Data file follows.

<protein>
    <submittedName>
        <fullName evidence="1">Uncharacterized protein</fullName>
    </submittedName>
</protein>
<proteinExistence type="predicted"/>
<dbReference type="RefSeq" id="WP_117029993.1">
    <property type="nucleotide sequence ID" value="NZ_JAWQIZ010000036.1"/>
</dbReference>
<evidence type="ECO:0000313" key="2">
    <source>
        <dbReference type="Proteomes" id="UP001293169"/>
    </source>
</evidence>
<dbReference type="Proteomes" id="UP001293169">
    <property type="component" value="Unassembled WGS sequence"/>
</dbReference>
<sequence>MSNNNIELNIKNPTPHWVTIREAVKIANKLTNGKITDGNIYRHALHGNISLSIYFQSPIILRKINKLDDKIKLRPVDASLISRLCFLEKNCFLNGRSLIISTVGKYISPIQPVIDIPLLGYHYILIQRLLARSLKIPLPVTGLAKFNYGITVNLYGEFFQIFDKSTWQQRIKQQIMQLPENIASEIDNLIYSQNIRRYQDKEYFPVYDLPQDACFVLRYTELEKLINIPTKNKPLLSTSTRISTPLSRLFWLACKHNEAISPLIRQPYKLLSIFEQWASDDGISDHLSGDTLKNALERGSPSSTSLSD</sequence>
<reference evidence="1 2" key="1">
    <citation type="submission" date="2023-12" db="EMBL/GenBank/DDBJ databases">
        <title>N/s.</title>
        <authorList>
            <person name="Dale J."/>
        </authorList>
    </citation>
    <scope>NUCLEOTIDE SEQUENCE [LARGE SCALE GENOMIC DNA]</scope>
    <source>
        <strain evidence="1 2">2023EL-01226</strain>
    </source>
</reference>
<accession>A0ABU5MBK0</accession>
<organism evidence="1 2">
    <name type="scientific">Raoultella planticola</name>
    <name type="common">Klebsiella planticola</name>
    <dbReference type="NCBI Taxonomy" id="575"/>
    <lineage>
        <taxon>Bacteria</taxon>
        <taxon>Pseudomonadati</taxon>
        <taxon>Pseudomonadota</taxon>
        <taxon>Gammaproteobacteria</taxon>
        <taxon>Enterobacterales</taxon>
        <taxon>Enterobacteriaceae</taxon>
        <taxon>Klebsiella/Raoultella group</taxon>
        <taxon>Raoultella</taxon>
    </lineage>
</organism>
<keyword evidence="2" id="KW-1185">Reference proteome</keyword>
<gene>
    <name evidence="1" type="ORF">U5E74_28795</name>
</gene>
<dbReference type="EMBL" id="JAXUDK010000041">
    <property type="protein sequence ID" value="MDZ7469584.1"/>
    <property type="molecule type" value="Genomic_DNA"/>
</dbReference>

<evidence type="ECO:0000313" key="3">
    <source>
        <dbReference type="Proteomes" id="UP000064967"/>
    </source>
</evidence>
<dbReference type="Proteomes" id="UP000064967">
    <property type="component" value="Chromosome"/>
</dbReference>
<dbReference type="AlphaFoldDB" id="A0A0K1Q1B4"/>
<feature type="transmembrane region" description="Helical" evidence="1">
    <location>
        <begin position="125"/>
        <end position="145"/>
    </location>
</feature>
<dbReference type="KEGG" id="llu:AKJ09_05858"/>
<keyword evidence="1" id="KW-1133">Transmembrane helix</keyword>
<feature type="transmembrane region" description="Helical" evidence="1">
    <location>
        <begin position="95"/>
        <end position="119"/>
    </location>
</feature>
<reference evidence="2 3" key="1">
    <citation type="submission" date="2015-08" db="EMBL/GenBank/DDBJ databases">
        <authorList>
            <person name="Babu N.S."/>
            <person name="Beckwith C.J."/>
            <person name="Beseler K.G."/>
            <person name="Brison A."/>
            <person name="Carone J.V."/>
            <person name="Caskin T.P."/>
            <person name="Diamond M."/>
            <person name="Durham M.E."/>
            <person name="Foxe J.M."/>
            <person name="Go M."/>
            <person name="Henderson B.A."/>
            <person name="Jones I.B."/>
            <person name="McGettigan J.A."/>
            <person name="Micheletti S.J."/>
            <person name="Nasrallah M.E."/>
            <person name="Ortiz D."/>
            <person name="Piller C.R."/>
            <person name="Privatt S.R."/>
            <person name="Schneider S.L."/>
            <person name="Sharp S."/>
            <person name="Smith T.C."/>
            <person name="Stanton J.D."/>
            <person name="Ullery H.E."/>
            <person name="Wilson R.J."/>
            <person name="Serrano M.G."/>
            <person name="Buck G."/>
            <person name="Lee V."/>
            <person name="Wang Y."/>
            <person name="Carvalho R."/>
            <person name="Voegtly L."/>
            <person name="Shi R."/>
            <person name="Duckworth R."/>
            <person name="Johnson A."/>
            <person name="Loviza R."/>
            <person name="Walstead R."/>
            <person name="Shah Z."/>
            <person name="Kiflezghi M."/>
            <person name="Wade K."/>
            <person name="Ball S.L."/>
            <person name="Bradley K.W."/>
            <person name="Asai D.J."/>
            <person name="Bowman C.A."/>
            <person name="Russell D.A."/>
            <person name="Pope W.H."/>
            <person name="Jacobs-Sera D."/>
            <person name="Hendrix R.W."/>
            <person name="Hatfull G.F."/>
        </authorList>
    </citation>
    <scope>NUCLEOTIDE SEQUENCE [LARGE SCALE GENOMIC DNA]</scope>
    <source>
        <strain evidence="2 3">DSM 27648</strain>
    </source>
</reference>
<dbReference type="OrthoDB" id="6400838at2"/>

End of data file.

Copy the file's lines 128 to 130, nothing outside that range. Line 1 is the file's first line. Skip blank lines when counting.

        </authorList>
    </citation>
    <scope>NUCLEOTIDE SEQUENCE [LARGE SCALE GENOMIC DNA]</scope>